The more often these players interact with anomalies, the easier they'll think outside of the box, reflecting their characters' growing understanding of the paranormal.

What do you guys think? Too bananas?
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You guys ever heard about Simon Stalenhag?
Well is it more a, "this doesn't bother me as much as it used to", or a more sinister "anomalies are the default nature of reality and it has started to disrupt my perceptions"?
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Snow and ice is all well and good, but are there any other locales or environments that could work within the setting without detracting too much from the aesthetic?
I've been toying with the idea of salt flats with puddles of extreme high salinity water - or some other solution that prevents the exposed water from just freezing solid. Could be a cool alternative area to the usual snowdrifts and such.
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Yes! I even have an art book of his. great stuff. a bit too high tech for this setting imo, but some crazy outgrowths of technology here and there would be cool. thinking of experimental tesla coils, black hole generators... stuff that makes you think whether science is using these paranormal phenomena... or causing them.
I dunno, snow and ice *is* kinda the name of the game here. Except for some geothermal cave systems, I can't think of much that would realistically melt the snow in these temperatures.
I'm not sure I follow
After going through the old threads, the world seems to be getting colder with more and more areas becoming like tundra. But it's not quite a frozen apocalypse like in Snowpiercer or Frostpunk as it has happened slowly enough for people to start adapting, some more easily than others. So slow, in fact, that I would say that only the elder generation would remember a warmer world from when they themselves were kids and teens. Some would even love to tale tales from then around a gathering's bonfire as everyone drinks the fresh shipment of hot coco.
If the world is getting colder and colder, where are they growing the cocoa plants?
no. bad realismanon!
that thing would need larger tires and more ground clearance, unless its only supposed to drive on roads in light snow
The change is slow. Areas closer to the equator, domed heated areas made to grow produce, specific greenhouses where enthusiasts grow and pollinate Cocoa plants for chocolate and drugs, there are a few places you can reference in passing to help suspend disbelief.
>his crawler doesn't have hydroponics, much less synthetic cacao
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this is an old pdf where an anon attempted to make a first system for crawler creation
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>>80031403 and another anon made this
Please, not the spray bottle!
This actually makes sense. Think someone would also gene-edit plants to resist cold temperatures?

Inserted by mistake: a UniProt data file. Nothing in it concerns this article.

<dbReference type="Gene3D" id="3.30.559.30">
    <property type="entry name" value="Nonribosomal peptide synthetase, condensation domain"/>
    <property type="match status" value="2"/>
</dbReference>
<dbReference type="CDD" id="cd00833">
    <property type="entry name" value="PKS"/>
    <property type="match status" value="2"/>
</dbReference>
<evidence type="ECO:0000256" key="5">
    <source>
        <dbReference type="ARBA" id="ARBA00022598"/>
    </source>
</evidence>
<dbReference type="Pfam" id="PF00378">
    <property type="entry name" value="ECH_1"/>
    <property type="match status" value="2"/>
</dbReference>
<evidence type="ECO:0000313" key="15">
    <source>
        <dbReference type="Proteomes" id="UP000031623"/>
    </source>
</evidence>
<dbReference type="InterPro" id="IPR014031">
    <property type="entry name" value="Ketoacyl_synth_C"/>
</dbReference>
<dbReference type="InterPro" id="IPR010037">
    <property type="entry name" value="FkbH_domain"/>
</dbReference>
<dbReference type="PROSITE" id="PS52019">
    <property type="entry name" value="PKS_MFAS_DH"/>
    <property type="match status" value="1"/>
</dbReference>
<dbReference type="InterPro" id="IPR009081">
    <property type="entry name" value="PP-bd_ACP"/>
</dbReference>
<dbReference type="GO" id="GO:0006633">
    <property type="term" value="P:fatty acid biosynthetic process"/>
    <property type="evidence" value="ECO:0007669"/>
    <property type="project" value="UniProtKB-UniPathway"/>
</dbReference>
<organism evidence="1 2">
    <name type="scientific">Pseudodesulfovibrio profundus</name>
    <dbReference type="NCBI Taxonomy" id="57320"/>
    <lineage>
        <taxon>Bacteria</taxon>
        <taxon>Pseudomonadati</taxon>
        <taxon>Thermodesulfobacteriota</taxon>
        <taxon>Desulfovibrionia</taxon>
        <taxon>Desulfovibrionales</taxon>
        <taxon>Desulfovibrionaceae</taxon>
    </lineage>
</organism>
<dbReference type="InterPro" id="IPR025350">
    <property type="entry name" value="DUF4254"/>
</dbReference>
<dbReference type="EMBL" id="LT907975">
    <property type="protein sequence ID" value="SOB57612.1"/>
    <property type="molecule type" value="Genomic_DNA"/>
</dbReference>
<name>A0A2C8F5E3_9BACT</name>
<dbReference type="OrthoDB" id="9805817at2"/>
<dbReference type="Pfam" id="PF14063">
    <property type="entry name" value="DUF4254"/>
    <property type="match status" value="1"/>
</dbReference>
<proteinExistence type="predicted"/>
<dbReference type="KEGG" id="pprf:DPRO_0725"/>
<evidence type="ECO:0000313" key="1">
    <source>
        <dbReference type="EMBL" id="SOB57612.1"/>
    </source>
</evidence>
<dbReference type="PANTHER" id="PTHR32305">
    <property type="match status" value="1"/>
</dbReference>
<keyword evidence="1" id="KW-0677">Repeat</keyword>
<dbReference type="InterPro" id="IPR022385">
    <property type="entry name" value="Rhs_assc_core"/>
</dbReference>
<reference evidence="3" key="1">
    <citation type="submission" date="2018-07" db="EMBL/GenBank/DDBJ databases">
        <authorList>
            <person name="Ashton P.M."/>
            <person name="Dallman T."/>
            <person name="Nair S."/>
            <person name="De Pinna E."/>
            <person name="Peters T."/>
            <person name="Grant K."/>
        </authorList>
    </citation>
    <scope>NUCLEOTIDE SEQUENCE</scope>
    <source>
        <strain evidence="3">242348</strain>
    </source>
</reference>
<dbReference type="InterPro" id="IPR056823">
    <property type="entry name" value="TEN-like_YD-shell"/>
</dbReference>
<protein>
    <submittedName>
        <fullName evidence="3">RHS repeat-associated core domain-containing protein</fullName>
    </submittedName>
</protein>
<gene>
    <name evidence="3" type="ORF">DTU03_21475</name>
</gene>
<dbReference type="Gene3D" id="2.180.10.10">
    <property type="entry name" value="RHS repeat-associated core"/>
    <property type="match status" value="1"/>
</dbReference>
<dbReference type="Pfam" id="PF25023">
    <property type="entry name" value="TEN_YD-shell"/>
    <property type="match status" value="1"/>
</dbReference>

It can be cold and dry just as easily. High altitude deserts, ancient seas pushed up by tectonics, polished to a mirror sheen by arctic winds. Dead forests sanded down by dust and salt storms. Dully colored succulents and fungus. The odd saltwater bog or two.
>below freezing alkaline death lakes filled with mummified remains that you swear move in your peripherals
>salt storms cut holes and channels into petrified driftwoods and softer rocks brought in during the flooding season, so the expansive lake "sings" when the winds pick up just enough.
>a bit too high tech for this setting imo
I think you could still swing it honestly. The main thing is isolation followed by scarcity, not necessarily despair and hardship but skirting the line. Just say the magnetic field of the place completely scrambles all communication and non-manual navigation. You can have survey drones and hydroponics but they're connected on a tow line cable connection and resource generation is either mobile or sustainable but not both. The best you can do is further the length of your stored goods or hire PCs to haul around special tools and seeds for trade and repair.
The thing is, stalenhal's gimmick is weird alien tech juxtaposed against nostalgic 80's childhood.
The gimmick we're going for in this thread is not that: we want eerie, cold, comfy survivalism with big mobile homes - resources must be managed - survival is always a concern - comfiness is a necessity...that sorta thing.
Lava and ice is always a cool mixture. If you're talking about plates being forced up, how about some good ol' fashioned massive fissure eruptions in the occasional place? Due to the massive amount of lava thrown up the terrain would be affected dramatically, so you could have an active volcanic region or just an area covered in basalts and other igneous terrain. Look to Iceland for inspiration.
Heat could weaken surface ice, or be responsible for tunnels beneath it. People can live there. Or other things...
With heat and snow comes fog and mist: the heat dwellers and the crawler crews interact in the mist....